An average holiday time calculated as 20.16 paid days was enjoyed by most respondents, the minimum provided for in Irish work legislation (8% of worked hours in the annual leave year). However, where sick pay and force majeure were concerned, the scenario was different: Irish employees do not enjoy automatic legal entitlement to either. Only 17% were granted paid sick days, almost all recorded between 3-5 days. The lack of provision in many schools for both sick pay and force majeure has been consistently raised by ELT teacher advocacy groups. Until June 2021, Irish employment law stated employees must receive written information about their workplace sick leave policy, but left paid sick leave entirely at the discretion of employers. Lack of statutory sick pay was identified as a disincentivising factor for employees who might be displaying symptoms of Covid-19 from taking sick leave during the pandemic, and roundly criticised by the National Public Health Emergency Team (NPHET). At time of writing, legislation has been introduced, the Sick Leave and Parental Leave (Covid-19) Bill 2020, to bring statutory sick pay into law in Ireland in September 2022.

Force majeure, however, defined as “limited leave from work following a family crisis”, was largely denied these respondents, with only 12.5% reporting entitlement. The remainder stated either having no entitlement or no knowledge of such at their school, with only one knowing of three days’ force majeure clearly stated in their contract. This is an area that needs attention and it is imperative that standardisation be considered across the entire industry going forward.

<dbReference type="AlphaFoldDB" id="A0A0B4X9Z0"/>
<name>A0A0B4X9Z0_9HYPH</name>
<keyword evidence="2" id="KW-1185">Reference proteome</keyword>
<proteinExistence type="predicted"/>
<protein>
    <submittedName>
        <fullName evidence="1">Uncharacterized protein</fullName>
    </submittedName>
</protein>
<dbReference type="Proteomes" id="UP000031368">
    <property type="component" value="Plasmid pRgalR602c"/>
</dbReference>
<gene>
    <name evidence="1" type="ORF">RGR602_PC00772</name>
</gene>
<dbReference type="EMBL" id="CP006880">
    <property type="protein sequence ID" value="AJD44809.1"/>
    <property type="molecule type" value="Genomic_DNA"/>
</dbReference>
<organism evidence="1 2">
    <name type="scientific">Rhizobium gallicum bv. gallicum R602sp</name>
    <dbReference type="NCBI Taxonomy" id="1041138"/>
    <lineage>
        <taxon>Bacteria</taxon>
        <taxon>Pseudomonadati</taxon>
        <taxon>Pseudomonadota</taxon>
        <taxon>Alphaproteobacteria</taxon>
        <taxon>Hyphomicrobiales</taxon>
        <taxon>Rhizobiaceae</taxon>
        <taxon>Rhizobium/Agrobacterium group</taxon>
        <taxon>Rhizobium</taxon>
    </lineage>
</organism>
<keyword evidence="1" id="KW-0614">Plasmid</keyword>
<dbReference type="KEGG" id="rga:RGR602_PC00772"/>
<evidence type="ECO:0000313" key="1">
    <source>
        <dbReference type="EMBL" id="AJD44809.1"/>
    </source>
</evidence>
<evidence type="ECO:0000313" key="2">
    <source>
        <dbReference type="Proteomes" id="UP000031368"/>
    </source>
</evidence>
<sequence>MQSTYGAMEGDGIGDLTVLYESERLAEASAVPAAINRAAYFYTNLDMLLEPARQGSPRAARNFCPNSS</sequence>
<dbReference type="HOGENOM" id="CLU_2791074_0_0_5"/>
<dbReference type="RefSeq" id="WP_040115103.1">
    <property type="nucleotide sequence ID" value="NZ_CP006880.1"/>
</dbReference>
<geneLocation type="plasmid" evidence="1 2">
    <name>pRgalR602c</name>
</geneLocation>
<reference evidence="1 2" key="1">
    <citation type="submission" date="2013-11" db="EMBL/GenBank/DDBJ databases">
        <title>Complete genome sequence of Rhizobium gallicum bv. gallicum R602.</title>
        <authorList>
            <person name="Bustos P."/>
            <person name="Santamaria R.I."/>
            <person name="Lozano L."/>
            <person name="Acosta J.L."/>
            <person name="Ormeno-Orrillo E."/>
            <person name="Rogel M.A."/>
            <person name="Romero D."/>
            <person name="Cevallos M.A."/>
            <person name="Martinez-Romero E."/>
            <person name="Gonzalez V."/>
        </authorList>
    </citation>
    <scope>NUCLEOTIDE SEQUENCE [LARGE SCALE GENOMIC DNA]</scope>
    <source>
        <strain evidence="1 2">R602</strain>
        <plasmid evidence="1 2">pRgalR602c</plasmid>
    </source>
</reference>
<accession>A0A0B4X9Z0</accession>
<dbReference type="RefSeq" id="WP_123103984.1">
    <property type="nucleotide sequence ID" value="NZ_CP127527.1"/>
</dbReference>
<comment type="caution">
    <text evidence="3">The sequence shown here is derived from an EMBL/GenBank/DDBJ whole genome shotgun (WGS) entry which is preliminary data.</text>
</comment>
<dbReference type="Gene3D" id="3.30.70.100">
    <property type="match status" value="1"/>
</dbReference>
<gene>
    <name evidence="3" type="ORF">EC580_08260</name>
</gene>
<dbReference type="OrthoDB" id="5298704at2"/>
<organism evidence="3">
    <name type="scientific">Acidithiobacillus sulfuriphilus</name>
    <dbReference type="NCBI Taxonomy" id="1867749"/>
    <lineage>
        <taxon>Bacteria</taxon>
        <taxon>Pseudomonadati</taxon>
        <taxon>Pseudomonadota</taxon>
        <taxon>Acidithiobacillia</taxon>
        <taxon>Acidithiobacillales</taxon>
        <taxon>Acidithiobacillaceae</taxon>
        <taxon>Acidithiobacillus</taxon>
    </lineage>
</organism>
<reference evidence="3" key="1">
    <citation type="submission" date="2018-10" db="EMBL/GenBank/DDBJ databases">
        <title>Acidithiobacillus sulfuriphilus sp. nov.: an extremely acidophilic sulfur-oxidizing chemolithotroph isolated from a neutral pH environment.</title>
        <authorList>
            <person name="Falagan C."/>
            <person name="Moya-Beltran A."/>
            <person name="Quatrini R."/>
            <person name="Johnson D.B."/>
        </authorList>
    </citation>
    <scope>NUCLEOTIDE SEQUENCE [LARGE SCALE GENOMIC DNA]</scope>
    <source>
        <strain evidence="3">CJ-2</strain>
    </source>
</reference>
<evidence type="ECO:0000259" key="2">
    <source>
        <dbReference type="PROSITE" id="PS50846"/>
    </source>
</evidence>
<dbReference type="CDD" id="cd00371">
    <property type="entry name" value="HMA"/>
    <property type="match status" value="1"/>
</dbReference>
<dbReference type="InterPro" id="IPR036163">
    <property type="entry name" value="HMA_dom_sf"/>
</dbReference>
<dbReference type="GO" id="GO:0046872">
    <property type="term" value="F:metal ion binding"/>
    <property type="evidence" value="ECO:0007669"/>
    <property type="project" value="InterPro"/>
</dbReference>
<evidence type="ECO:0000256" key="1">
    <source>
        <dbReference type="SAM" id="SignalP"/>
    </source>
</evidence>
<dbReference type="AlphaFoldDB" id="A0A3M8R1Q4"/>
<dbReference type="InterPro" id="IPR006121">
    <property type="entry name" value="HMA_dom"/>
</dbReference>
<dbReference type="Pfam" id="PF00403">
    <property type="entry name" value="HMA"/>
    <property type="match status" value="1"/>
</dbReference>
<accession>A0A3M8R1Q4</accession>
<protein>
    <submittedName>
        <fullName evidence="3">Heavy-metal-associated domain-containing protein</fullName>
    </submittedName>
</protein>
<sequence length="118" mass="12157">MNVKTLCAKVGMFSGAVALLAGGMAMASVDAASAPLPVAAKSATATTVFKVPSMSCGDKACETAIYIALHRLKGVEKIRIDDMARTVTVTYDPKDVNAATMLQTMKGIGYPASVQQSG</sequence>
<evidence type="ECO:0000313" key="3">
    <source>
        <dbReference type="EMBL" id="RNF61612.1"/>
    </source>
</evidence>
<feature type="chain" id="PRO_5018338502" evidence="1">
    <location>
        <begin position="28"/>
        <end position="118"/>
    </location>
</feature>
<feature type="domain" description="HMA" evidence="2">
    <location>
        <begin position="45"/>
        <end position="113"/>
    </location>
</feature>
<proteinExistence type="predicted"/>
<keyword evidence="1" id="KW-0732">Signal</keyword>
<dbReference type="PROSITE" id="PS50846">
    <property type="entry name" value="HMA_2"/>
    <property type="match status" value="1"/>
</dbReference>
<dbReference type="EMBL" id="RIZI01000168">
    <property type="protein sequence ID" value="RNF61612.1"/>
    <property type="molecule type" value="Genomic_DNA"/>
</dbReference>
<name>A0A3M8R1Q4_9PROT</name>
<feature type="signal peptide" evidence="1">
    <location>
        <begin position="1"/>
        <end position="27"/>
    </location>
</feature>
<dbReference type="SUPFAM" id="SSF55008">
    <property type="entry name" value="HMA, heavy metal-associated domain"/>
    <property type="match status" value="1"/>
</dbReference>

On pension and medical insurance status, 81% of these teachers had no pension plan whatsoever, more than one and a half times the national average of 48% of working adults found to have made no provision for one, and firmly positioned Irish ELT schools among the 75% of national employers who do not provide company pensions. Twenty-three out of 62 respondents stated they had their own private medical insurance, yet only two had the benefit of their school contributing to this, while nearly 60% stated they had no form of medical insurance at all. These are areas that need attention if the sector is to be truly considered a profession for its teachers, given the pandemic and dominant middle-aged demographic who responded.